If getting to know the album, then by all means listen to the whole thing in one go, but after a while you might find that listening to the first 4 songs requires a different mood to 'Nine Feet Underground', which tended to be the track I'd listen to after coming in from a night out.

To get to know the Canterbury Scene, you'd need to listen to at least 4 artists: Soft Machine, Robert Wyatt, Kevin Ayers, and Caravan. This album is not enough on its own for that purpose, but if you simply want one single album of melodic English quirkiness to accompany (for example) "Piper At The Gates Of Dawn", then this is it.

 To The Highest Bidder by SUPERSISTER album cover Studio Album, 1971
4.27 | 233 ratings

To The Highest Bidder
Supersister Canterbury Scene

Review by siLLy puPPy
Collaborator PSIKE, JR/F/Canterbury & Eclectic Teams

5 stars SUPERSISTER was the band that put the Netherlands on the world map. True the Shocking Blue had taken the world by storm with their #1 pop hit "Venus" and had several more hits in Europe, but they mostly were ignored by the English speaking countries. SUPERSISTER made a huge splash with their debut "Present From Nancy" which caught the attention of none other than DJ John Peel who championed their record on BBC Radio which percolated into the greater British prog scene.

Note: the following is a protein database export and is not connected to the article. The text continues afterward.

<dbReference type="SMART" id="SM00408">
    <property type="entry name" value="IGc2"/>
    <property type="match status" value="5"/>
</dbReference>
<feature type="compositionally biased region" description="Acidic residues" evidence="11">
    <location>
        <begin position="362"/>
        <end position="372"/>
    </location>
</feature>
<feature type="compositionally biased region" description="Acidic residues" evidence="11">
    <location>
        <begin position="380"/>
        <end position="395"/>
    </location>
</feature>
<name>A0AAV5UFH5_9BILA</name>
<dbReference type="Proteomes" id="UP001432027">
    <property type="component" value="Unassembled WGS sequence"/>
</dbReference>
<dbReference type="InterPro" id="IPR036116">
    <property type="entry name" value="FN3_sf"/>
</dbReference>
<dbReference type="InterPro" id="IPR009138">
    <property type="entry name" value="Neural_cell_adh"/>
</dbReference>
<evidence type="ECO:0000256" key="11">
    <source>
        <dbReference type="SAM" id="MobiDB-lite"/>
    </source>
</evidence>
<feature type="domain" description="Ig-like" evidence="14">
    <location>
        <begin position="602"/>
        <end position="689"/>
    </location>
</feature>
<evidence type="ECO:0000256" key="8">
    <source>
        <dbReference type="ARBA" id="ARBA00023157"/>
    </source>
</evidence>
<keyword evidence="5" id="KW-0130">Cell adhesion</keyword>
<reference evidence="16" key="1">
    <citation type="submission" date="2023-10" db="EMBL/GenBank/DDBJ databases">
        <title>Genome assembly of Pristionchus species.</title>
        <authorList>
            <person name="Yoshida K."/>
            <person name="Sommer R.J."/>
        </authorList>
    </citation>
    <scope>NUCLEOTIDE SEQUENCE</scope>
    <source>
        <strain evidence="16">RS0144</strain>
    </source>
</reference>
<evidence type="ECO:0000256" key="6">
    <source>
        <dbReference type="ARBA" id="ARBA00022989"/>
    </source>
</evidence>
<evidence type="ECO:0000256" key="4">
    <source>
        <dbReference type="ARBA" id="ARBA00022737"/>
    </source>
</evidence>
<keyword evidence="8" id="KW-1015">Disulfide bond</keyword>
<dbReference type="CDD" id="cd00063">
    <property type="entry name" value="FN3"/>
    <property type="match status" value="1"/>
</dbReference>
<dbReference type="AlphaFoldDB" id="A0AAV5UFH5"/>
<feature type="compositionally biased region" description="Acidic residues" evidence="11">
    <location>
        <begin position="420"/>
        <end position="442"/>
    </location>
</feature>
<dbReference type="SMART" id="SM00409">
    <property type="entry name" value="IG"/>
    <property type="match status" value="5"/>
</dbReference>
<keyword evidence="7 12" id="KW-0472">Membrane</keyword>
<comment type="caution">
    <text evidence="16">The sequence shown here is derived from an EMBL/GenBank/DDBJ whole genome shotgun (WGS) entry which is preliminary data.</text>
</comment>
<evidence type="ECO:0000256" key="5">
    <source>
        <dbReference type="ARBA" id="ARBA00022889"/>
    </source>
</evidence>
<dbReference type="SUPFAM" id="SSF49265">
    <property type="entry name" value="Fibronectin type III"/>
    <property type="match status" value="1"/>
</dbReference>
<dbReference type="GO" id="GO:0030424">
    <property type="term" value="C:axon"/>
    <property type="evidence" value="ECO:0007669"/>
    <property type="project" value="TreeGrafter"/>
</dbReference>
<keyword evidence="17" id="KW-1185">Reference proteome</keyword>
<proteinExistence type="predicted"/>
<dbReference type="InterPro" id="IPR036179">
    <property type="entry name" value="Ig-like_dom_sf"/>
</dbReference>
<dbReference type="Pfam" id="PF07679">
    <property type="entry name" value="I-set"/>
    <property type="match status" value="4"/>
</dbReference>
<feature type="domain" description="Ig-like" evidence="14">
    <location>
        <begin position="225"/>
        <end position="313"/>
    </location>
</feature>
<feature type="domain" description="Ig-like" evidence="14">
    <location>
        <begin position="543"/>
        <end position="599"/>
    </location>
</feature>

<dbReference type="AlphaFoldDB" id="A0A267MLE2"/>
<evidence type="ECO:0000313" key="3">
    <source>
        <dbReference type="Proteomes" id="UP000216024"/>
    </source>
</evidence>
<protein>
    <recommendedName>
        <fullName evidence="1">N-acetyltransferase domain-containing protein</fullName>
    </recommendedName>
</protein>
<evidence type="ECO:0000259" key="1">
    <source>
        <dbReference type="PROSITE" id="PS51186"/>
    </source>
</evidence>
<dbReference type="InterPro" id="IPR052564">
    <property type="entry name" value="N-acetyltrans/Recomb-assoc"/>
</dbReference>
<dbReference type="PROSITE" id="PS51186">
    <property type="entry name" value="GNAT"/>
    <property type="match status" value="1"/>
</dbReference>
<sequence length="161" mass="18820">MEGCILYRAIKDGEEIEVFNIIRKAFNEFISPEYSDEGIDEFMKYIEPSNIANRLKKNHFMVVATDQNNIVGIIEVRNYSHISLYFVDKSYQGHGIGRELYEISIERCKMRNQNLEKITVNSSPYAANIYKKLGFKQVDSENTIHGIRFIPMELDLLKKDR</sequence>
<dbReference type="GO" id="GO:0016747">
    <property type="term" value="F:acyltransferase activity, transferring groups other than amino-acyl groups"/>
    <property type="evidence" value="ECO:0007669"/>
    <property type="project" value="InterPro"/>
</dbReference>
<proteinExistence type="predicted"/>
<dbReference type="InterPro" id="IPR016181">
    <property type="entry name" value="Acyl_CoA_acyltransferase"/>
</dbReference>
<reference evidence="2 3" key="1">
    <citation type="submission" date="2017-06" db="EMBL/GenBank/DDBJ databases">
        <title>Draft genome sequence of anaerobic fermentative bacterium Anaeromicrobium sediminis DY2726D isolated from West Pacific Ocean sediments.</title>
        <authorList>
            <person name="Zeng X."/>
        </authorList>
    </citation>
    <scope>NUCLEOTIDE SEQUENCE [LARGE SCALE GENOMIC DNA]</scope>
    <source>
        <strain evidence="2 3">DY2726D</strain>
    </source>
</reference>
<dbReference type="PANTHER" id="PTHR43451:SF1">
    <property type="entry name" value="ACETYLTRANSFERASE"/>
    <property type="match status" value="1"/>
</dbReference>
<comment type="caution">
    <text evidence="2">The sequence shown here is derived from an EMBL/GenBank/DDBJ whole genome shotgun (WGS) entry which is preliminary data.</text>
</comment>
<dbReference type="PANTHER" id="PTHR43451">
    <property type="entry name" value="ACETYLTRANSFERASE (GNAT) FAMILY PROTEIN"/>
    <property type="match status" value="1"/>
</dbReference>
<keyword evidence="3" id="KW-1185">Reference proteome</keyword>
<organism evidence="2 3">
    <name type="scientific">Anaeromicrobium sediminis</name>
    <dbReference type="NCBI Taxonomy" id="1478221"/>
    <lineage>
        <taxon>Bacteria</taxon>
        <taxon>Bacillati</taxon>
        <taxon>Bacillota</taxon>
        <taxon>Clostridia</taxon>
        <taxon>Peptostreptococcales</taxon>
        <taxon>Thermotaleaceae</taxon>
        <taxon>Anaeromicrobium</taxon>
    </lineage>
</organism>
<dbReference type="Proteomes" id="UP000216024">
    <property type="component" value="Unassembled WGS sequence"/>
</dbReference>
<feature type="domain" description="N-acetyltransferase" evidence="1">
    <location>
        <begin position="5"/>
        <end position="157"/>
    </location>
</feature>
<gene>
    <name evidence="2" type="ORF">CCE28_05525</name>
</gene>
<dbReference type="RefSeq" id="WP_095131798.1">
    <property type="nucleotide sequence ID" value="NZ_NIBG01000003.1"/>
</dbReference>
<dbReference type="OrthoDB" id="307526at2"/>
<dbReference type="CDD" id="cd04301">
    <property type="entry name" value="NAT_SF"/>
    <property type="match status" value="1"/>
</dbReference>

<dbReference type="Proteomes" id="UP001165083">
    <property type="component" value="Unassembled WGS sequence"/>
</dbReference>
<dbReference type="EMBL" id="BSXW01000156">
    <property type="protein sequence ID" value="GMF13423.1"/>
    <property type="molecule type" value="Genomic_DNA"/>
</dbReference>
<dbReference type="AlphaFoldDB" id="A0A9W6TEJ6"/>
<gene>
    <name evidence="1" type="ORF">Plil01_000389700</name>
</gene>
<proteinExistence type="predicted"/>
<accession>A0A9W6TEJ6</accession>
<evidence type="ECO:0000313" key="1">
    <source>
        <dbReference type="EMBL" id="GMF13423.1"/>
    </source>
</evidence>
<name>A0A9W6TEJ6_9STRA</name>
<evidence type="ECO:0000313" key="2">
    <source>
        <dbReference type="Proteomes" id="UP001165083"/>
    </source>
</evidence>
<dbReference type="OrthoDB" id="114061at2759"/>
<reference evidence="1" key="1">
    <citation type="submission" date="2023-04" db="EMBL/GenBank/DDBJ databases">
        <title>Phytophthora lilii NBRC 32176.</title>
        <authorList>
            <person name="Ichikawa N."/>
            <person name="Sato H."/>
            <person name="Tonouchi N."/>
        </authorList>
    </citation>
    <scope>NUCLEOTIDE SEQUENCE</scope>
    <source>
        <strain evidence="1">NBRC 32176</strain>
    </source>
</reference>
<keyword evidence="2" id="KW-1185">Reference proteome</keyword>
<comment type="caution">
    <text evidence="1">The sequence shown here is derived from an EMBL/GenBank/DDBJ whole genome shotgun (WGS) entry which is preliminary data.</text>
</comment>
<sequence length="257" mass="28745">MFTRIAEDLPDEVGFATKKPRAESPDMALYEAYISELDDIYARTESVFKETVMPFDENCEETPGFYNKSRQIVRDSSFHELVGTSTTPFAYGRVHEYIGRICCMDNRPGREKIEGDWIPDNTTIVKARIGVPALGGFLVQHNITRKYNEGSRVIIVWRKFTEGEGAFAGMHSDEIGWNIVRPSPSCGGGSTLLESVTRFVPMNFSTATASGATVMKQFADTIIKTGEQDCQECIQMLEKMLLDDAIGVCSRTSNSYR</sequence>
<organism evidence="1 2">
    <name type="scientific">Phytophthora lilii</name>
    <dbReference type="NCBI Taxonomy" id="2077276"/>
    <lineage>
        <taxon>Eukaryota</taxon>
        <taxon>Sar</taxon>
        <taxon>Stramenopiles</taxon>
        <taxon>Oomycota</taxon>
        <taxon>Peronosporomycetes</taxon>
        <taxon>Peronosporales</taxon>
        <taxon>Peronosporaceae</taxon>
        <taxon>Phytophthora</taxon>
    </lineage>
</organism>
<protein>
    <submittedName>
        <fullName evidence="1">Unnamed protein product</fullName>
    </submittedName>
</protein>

The fact that their Canterbury sound connected them to such greats as Soft Machine didn't hurt one little bit, however SUPERSISTER was a force to reckon with on their own terms. By cleverly juxtaposing the best aspects of the Canterbury sound of Soft Machine such as the instrumental playfulness and lyrical whimsy and marrying them with the jazz-rock of Frank Zappa and the Mothers invention with a little classical chops including that of Erik Satie, this band from The Hague quickly became one of the most inventive and unpredictable acts of the early 70s.